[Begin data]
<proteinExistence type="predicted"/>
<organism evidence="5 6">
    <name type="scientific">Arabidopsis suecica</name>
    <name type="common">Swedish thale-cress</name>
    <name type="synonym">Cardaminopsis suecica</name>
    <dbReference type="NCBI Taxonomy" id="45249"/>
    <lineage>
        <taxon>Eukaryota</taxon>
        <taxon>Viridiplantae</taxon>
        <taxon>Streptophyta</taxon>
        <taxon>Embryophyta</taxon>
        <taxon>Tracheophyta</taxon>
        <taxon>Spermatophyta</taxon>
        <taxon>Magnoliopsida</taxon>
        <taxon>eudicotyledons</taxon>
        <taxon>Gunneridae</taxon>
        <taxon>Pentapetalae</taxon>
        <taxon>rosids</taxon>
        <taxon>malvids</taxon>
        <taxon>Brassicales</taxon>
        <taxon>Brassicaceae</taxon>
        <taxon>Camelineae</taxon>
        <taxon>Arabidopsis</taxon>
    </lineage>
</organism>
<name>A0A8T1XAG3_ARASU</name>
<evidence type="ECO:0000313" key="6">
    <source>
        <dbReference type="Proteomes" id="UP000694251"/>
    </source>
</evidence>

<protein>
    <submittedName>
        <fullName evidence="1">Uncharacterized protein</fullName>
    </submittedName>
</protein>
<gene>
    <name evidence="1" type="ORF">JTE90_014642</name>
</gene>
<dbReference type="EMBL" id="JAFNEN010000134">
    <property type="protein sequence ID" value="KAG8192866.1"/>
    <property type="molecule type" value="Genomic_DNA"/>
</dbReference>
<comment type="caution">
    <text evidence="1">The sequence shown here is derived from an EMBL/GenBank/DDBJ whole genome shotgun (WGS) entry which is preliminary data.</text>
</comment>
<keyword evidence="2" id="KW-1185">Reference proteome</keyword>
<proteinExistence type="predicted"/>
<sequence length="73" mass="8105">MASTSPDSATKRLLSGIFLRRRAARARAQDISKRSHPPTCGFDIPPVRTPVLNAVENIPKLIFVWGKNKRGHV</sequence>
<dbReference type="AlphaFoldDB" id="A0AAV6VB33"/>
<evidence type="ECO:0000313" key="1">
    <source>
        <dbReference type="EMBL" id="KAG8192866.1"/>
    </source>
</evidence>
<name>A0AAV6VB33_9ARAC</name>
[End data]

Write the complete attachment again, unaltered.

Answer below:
<proteinExistence type="predicted"/>
<organism evidence="5 6">
    <name type="scientific">Arabidopsis suecica</name>
    <name type="common">Swedish thale-cress</name>
    <name type="synonym">Cardaminopsis suecica</name>
    <dbReference type="NCBI Taxonomy" id="45249"/>
    <lineage>
        <taxon>Eukaryota</taxon>
        <taxon>Viridiplantae</taxon>
        <taxon>Streptophyta</taxon>
        <taxon>Embryophyta</taxon>
        <taxon>Tracheophyta</taxon>
        <taxon>Spermatophyta</taxon>
        <taxon>Magnoliopsida</taxon>
        <taxon>eudicotyledons</taxon>
        <taxon>Gunneridae</taxon>
        <taxon>Pentapetalae</taxon>
        <taxon>rosids</taxon>
        <taxon>malvids</taxon>
        <taxon>Brassicales</taxon>
        <taxon>Brassicaceae</taxon>
        <taxon>Camelineae</taxon>
        <taxon>Arabidopsis</taxon>
    </lineage>
</organism>
<name>A0A8T1XAG3_ARASU</name>
<evidence type="ECO:0000313" key="6">
    <source>
        <dbReference type="Proteomes" id="UP000694251"/>
    </source>
</evidence>

<protein>
    <submittedName>
        <fullName evidence="1">Uncharacterized protein</fullName>
    </submittedName>
</protein>
<gene>
    <name evidence="1" type="ORF">JTE90_014642</name>
</gene>
<dbReference type="EMBL" id="JAFNEN010000134">
    <property type="protein sequence ID" value="KAG8192866.1"/>
    <property type="molecule type" value="Genomic_DNA"/>
</dbReference>
<comment type="caution">
    <text evidence="1">The sequence shown here is derived from an EMBL/GenBank/DDBJ whole genome shotgun (WGS) entry which is preliminary data.</text>
</comment>
<keyword evidence="2" id="KW-1185">Reference proteome</keyword>
<proteinExistence type="predicted"/>
<sequence length="73" mass="8105">MASTSPDSATKRLLSGIFLRRRAARARAQDISKRSHPPTCGFDIPPVRTPVLNAVENIPKLIFVWGKNKRGHV</sequence>
<dbReference type="AlphaFoldDB" id="A0AAV6VB33"/>
<evidence type="ECO:0000313" key="1">
    <source>
        <dbReference type="EMBL" id="KAG8192866.1"/>
    </source>
</evidence>
<name>A0AAV6VB33_9ARAC</name>